Intel's 12th Gen Core desktop processors launched toward the end of 2021, as did Windows 11, making this a great time to do a roundup looking at CPU performance in Agisoft Metashape across a wide range of different processor lines. How does Intel's new Core i9 12900K stack up against AMD's Ryzen 5000 Series, Threadripper, and Threadripper Pro chips - as well as Intel's own 11th Gen Core, Xeon W, and Core X Series?
In an attempt to make their GeForce line of consumer video cards less appealing to crypto miners, NVIDIA has updated many of their GPUs with "lite hash rate" versions. These are supposed to reduce effectiveness for mining of currencies like Etherium by about 50%, without impacting game performance or other applications, but to be sure of that we put a pair of GeForce RTX 3070 cards - one with LHR and one without - to the test.
Intel has released their latest mainstream desktop CPU family, the 11th Gen Intel Core processors. We compare the top three models in this new lineup to the previous 10th Gen Core models and AMD's competing Ryzen 5000 Series in Agisoft Metashape.
Agisoft recently released a major update to Metashape, version 1.7.0, after we had wrapped up most of our testing for a GPU performance roundup on the older 1.6.5. We've now tested a few video cards on the new version to see what has changed.
Now that we finally have performance data for NVIDIA's GeForce RTX 3060 Ti and AMD's Radeon RX 6900 XT, it is time for a head-to-head roundup of the GeForce RTX 30 Series and Radeon RX 6000 Series video cards in Agisoft Metashape.
In the past we have found that Metashape can perform better on high core count processors when SMT is turned off, but the top CPUs at that time were Intel's 8 & 10-core models which didn't benefit from this trick. Now that AMD's Ryzen 5000 Series are the fastest chips for Metashape is it worth turning SMT off on these processors, some of which do have high core counts?
Agisoft Metashape has had an interesting history with multi-GPU performance. At different points in time, and with different generations of video cards, we have seen both substantial boosts from having multiple video cards as well as next to none. With the latest AMD CPUs and NVIDIA GPUs, we are testing this aspect of Metashape once more.
AMD recently launched a new generation of their Radeon graphics cards, and we have finally gotten our hands on the first two models - the RX 6800 and 6800 XT - to test in our lab. How do they stack up against NVIDIA's GeForce RTX 30 Series cards, which are similarly priced, in Agisoft Metashape?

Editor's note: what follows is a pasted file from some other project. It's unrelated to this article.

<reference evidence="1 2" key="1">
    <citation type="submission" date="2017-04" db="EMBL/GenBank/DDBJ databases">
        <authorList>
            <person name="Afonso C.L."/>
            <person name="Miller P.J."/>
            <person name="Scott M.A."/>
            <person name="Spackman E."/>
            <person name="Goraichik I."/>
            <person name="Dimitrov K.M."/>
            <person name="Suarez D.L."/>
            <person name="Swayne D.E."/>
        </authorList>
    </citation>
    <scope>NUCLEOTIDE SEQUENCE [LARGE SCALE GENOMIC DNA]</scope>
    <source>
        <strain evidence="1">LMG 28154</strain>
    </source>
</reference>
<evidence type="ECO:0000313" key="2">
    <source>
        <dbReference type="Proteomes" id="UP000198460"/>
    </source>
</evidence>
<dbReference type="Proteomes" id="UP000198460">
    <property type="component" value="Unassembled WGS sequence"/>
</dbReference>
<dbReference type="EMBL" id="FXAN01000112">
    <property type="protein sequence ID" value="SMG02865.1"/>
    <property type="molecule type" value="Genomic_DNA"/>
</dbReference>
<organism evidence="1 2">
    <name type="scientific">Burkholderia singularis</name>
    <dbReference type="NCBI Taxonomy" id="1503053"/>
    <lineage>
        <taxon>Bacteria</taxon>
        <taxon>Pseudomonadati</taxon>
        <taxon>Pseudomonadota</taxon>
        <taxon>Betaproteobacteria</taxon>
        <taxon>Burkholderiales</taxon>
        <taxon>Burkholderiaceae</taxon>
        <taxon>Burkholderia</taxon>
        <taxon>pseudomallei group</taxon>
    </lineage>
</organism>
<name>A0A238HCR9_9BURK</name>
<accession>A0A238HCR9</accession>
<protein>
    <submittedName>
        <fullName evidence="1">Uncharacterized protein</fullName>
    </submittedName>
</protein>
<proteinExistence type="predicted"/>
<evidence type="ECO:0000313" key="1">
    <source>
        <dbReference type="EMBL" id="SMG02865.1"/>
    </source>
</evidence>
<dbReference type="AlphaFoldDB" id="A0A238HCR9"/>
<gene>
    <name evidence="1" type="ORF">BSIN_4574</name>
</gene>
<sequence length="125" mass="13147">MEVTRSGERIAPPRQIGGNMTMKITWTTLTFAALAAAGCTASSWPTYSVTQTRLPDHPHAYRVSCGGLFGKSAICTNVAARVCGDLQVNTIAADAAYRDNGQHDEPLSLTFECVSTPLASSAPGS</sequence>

AMD has brought their new Zen 3 microarchitecture to mainstream processors with the Ryzen 5000 Series. These chips range from 6 to 16 cores, and are supposed to bring substantial performance improvements over the previous generation. How much impact will this have on processing times in Agisoft Metashape, and how do these CPUs compare to other AMD and Intel models?
NVIDIA's GeForce RTX 30 Series has had a rolling release over the last several weeks, and now the RTX 3070 has joined the party. How does it stack up against its bigger siblings and the previous generation of GeForce and Titan cards? Let's take a look at how they all compare in Agisoft Metashape.
NVIDIA's GeForce RTX 30 Series cards are here, with NVIDIA boasting significant performance gains over the previous generation. The RTX 3080 launched last week, and now with the RTX 3090 released today we can compare these models to each other as well as the older 20 Series to find out how large those gains are in photogrammetry applications like Metashape.
The RTX 3000 series cards are here, with NVIDIA boasting significant performance gains over the previous generation. With the RTX 3080 now launched, we can find out how large those gains are in photogrammetry applications like Metashape.
AMD and Intel have both released small revisions to their latest-gen consumer CPU lines, in the form of the Ryzen XT models and Core i9 10850K. On paper these appear to be identical to current products except for very slight adjustments in clock speed, but how do they stack up in real-world photogrammetry applications?